When Countess Katrina Wolf Murat retired to Palmer Lake in the spring of 1887, she was already one of the most famous pioneer women Colorado had ever …
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When Countess Katrina Wolf Murat retired to Palmer Lake in the
spring of 1887, she was already one of the most famous pioneer
women Colorado had ever known.
Among her claims that nobody could refute was that she was one
of only two Colorado Countesses, and she was the first white woman
to enter Colorado.
Murat was 63-years old when she moved to Palmer Lake and built a
cottage below Sundance Mountain, where she lived the remainder of
her life. She used to sit on her vine-covered porch during long
Known as the “Betsy Ross of Colorado,” she died at her home on
March 13, 1910, having lived a full life from her auspicious
beginnings in Germany. A New York Times article from 1901 detailed
her incredible story.
The article states that she was born at Baden-Baden on the Rhine
to a German innkeeper. She went on to marry Count Henri Murat in
1848. He was of French aristocracy and a great nephew of Napoleon
Bonaparte. The couple came to America in 1852, traveling the
overland to California and then working their way up through
Wyoming and back again overland to Denver in November 1858.
They are credited with setting up the first holiday tree in
Denver for the original Christmas celebration in 1858. The Countess
decorated a sweet smelling spruce, brought in fresh from the
mountains, with small candles that sat in holders made from wooden
blocks and pieces of wire. She baked tiny gingerbread figures for
Henri pursued a variety of occupations, including barber,
dentist, innkeeper and gambler. Katrina tried to make up for her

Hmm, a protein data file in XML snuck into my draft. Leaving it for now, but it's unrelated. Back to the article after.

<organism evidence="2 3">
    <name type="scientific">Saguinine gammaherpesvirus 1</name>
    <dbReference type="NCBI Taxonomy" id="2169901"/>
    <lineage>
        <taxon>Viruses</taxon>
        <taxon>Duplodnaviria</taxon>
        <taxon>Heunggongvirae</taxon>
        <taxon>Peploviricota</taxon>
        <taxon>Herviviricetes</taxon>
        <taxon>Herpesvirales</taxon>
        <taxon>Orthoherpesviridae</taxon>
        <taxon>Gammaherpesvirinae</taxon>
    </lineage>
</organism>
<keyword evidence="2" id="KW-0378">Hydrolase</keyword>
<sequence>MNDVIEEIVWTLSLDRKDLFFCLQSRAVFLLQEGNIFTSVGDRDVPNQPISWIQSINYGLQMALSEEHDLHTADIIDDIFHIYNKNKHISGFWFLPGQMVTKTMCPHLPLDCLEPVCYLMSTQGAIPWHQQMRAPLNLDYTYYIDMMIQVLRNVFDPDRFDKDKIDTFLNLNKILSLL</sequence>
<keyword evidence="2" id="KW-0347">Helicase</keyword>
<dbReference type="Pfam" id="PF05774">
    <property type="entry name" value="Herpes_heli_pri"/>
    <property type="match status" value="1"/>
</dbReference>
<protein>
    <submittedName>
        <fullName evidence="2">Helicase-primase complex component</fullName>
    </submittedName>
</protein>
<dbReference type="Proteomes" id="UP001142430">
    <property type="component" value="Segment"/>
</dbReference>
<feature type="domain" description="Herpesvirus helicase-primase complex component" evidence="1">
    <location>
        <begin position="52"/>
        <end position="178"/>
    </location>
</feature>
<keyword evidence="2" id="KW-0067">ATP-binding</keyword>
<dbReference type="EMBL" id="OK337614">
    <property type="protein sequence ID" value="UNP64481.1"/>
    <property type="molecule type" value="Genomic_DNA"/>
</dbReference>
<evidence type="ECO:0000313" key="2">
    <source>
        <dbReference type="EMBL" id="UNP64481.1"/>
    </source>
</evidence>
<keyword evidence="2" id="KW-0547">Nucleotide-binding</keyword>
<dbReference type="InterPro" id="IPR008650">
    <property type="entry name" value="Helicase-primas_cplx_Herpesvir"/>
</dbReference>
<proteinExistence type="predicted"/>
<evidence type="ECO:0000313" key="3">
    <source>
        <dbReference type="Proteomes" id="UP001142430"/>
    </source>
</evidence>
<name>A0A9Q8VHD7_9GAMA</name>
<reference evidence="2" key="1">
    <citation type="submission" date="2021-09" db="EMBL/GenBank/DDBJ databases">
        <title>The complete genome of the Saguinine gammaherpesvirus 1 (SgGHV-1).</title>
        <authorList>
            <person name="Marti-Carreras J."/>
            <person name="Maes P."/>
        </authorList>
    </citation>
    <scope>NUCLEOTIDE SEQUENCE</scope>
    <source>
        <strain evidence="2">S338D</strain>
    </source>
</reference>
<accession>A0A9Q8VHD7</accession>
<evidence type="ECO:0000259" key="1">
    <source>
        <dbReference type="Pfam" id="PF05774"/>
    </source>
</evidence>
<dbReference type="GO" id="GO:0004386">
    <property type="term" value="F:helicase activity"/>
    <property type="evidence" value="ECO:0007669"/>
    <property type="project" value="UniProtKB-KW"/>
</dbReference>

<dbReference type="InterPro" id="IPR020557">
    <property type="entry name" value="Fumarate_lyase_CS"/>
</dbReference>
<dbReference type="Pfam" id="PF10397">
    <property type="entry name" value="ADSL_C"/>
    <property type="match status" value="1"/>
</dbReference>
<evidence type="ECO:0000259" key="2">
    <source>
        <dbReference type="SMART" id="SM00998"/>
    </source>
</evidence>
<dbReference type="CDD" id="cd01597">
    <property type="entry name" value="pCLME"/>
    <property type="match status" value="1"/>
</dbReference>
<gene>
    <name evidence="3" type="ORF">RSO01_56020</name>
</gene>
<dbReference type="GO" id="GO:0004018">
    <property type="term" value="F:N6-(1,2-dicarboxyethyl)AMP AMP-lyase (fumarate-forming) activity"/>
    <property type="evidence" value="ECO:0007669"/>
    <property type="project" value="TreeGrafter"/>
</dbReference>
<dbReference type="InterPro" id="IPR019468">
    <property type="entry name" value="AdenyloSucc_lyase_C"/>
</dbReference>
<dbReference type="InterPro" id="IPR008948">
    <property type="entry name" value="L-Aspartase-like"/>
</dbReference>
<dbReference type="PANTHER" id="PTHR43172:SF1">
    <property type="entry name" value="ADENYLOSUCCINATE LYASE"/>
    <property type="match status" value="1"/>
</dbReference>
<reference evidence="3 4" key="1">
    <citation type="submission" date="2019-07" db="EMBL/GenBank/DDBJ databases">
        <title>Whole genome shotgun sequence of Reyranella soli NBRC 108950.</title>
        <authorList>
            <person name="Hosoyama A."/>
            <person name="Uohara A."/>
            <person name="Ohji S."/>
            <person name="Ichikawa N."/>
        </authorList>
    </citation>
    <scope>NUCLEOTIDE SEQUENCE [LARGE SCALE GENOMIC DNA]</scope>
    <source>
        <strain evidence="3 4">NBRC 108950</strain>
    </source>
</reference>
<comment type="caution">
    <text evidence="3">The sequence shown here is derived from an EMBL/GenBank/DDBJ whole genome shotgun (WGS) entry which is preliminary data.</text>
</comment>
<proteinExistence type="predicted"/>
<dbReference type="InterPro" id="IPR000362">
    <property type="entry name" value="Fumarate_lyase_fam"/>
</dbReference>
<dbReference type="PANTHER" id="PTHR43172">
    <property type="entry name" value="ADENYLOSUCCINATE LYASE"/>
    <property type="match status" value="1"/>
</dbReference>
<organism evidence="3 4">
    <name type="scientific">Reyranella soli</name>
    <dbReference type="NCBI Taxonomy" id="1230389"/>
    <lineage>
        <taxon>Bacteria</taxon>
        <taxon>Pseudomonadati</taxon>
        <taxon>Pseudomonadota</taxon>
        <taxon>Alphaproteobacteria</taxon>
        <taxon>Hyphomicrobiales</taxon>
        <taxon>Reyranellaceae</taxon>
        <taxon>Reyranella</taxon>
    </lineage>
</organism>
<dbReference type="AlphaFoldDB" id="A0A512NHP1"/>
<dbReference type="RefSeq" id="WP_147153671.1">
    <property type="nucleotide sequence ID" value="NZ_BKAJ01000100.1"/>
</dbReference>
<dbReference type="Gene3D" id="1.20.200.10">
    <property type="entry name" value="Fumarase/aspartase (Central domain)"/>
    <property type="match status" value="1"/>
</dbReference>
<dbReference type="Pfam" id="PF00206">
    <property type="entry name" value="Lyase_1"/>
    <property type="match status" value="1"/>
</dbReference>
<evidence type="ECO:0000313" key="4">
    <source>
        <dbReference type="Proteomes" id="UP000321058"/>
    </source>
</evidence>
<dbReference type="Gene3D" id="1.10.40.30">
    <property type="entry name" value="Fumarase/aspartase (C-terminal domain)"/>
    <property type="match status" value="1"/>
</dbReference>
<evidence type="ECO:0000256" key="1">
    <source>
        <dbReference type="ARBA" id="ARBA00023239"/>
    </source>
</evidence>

husband’s financial misfortunes by various domestic services to the
dominant male population. She sold apple strudels and pies, and
stitched more than a pant leg or two. She also started a laundry
business washing the miners' heavy pants and flannel shirts for the
equally outrageous price of 50 cents a garment.
It was said that Katrina was also pretty good at handling a
shotgun. Legend has it that the Countess single-handedly held off
Native Americans while being barricaded behind sacks of
Katrina was commissioned to make the future state’s first
American flag. According to the Palmer Lake Historical Society, the
most likely of many versions of this story has “Old Glory
originally flying from the El Dorado's 50-foot flagpole to greet
the first overland stage arriving in Denver City on May 1, 1859.”
With no yard goods available, Katrina reputably fashioned the flag
from her own red, white and blue French lingerie. This memorable
sight, flapping in the breeze, provided a short-lived spectacle.
The patriotic creation was stolen after just four days.
Henri died in 1885, leaving Katrina penniless. She earned her
Palmer Lake cottage herself, with her two hands, washing and doing
housework. She came to Palmer Lake because she thought she could
make her living keeping summer boarders. Her linen was snowy and
she provided home-made fare.
The Countess lived, for the most part, a quiet life aloof from
town affairs. By 1900, rheumatism lamed her back and crooked her
fingers, and erysipelas impaired her eyesight. She got by on the
little she had, as well as the $10 a month pension she received
from the Colorado Pioneer Society. The town of Palmer Lake piped
water to her door and furnished her with a free supply as long as
she lived. Noted persons interested in the beginnings of the West
came from all over the country to visit her.
Katrina was a member of the Daughters of the American Revolution
— the organization that eventually erected her grave marker. Above
her grave, located in Riverside Cemetery in Denver, is a marker
that states, “In Memory of the Maker of the First U.S. Flag in
Colorado.” Katrina’s cottage is referenced as No. 21 on the Palmer
Lake Historical Walking Tour.
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